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Tuesday, 14 July 2015

Buhari: How I chose new Service Chiefs

Service chiefs
President Muhammadu Buhari on Monday explained how he settled for his choice of service chiefs, few hours after he appointed new heads for the nation’s armed forces.
Mr. Buhari had on Monday afternoon appointed new Service Chiefs and a National Security Adviser, after sacking their predecessors.
The president appointed Major-General Abayomi Gabriel Olonishakin as Chief of Defence Staff; Major-General T.Y. Buratai as Chief of Army Staff; Rear Admiral Ibok-Ete Ekwe Ibas as Chief of Naval Staff; and Air Vice Marshal Sadique Abubakar as Chief of Air Staff.
He also appointed Air Vice Marshal Monday Riku Morgan as Chief of Defence Intelligence; and Retired Major-General Babagana Monguno as National Security Adviser.
Addressing the new military chiefs shortly after their appointments, Mr. Buhari said he considered merit and track records in tapping them for their new assignments.
“All of you, including the National Security Adviser, were chosen on merit,” the President said.
“Your records gave you the job.
“Save for the new Chief of Army Staff whom I briefly met at his Command at the Multi-National Joint Task Force, in Chad, I don’t know any of you.
“Your records recommended you.”
The president therefore charged the new military chiefs to help him rebuild the reputation of the Armed Forces and the nation.
The President also called on them to show utmost commitment to their new duties.
Mr. Buhari assured them that their nominations would be sent to the National Assembly for confirmation.
“Legally, you are in acting capacity until the National Assembly accepts you,” the President said.
“It is only then that you will take the oath of office. Thereafter, we will sit down and talk in more detail.”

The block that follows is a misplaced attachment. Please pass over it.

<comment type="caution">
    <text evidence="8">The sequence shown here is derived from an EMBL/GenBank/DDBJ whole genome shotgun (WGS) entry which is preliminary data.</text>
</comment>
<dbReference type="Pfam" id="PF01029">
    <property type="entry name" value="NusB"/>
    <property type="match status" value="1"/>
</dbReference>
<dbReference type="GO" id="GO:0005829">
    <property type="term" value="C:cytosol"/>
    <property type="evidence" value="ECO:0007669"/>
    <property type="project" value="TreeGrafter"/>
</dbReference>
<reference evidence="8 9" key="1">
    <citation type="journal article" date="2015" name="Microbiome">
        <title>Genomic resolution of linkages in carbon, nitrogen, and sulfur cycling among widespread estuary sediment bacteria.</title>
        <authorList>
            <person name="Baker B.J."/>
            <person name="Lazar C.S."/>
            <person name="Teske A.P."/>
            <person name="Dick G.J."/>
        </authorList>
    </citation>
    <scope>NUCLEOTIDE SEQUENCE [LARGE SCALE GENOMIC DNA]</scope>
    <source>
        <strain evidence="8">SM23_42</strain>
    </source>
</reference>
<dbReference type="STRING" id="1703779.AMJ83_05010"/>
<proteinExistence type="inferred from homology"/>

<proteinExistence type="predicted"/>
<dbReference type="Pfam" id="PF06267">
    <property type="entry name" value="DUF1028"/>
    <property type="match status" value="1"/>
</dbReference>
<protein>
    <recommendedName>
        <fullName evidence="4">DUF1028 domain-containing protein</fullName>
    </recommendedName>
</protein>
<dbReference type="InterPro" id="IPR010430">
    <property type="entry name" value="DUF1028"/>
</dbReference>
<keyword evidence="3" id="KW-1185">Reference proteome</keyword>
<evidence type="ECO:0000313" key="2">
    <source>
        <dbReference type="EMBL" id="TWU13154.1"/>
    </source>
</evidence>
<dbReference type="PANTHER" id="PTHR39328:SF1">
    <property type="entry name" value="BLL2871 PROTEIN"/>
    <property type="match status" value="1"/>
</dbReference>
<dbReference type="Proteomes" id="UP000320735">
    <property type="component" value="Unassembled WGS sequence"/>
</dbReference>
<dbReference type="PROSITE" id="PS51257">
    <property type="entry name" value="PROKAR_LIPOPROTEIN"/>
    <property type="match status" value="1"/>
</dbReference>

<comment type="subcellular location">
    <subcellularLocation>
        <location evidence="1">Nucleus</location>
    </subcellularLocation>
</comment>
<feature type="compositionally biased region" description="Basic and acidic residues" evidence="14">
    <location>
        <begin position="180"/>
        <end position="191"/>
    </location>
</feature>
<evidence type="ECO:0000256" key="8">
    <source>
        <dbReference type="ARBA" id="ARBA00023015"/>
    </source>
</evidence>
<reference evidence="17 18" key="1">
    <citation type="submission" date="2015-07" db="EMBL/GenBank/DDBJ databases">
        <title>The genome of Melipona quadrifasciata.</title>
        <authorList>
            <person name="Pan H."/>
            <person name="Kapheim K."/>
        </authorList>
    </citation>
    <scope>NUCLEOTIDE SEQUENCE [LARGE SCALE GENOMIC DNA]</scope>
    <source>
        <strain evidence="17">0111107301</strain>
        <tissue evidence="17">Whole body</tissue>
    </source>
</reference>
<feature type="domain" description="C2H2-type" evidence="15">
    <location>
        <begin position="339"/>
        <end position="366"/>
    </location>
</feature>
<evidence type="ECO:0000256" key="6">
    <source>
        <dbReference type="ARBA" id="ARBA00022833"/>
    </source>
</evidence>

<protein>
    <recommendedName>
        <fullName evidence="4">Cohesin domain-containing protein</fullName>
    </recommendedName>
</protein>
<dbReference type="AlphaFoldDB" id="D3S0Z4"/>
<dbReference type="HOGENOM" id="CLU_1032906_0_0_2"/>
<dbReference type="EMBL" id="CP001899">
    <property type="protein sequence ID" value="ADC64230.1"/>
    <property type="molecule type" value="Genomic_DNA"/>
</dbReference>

President Buhari appointed Major-General Munguno National Security Adviser against speculations that former Chief of Army Staff (COAS) Lt. General Abdulrahman Dambazau, would most likely get the job.
Presidency insiders however did not express surprise with the decision, saying President Buhari had long indicated preference to appointing a retired military officer with intelligence background, against Mr Dambazau, who was a military police.
Aside Mr. Dambazau’s perceived lack of experience in secret service, sources said the former army chief may have lost the plum position owing to a barrage of petitions against him.
PREMIUM TIMES learnt that President Buhari was alerted to Mr. Dambazau’s alleged involvement in the scandal concerning the renovation/upgrading of 44 Army Reference Hospital, Kaduna, when he was chief of army staff.
The petitioners reportedly claimed that the project, meant to upgrade the hospital to a world class reference centre for the military, allegedly gulped billions of naira under Mr. Dambazau without commensurate result.
Mr. Dambazzau could not be reached for comment Monday night. His known telephone number was switched off the several times PREMIUM TIMES called.
A presidency official however said the former army chief might be compensated with another appointment.
Mr. Buhari’s appointment of the new service chiefs came 48 hours after PREMIUM TIMES exclusively reported that the President’s slow approach to governance was affecting the prosecution of the war against the extremist Boko Haram sect in the north east of Nigeria.
Officials in the administration and some retired security and military experts had told PREMIUM TIMES that the decision by the president to allow uncertainty surround the tenures of the service chiefs and the National Security Adviser he inherited from the administration of former President Goodluck Jonathan, was greatly affecting the war.
“Service Chiefs are currently sitting at the edge of their seats; there is a regime of uncertainty because it was clear to them and everyone that they would not be part of the new administration, as such, they presently do not go the extra mile,” one official said.
Officials at the Defence Headquarters had also told this paper that there was no long term commitment on the part of the now sacked Service Chiefs and other top commanders, owing largely to the uncertainty regarding their tenure.
“All the Service Chiefs have cleared their desks including the NSA, and each day, they expect to receive the news of their sack, in that case, how do you expect someone to be in the right frame to prosecute a war as complex as the one against Boko Haram who use civilian targets as shield,” one official had said.
He added that the Service Chiefs were hardly taking any long term decision on the war and security matters.

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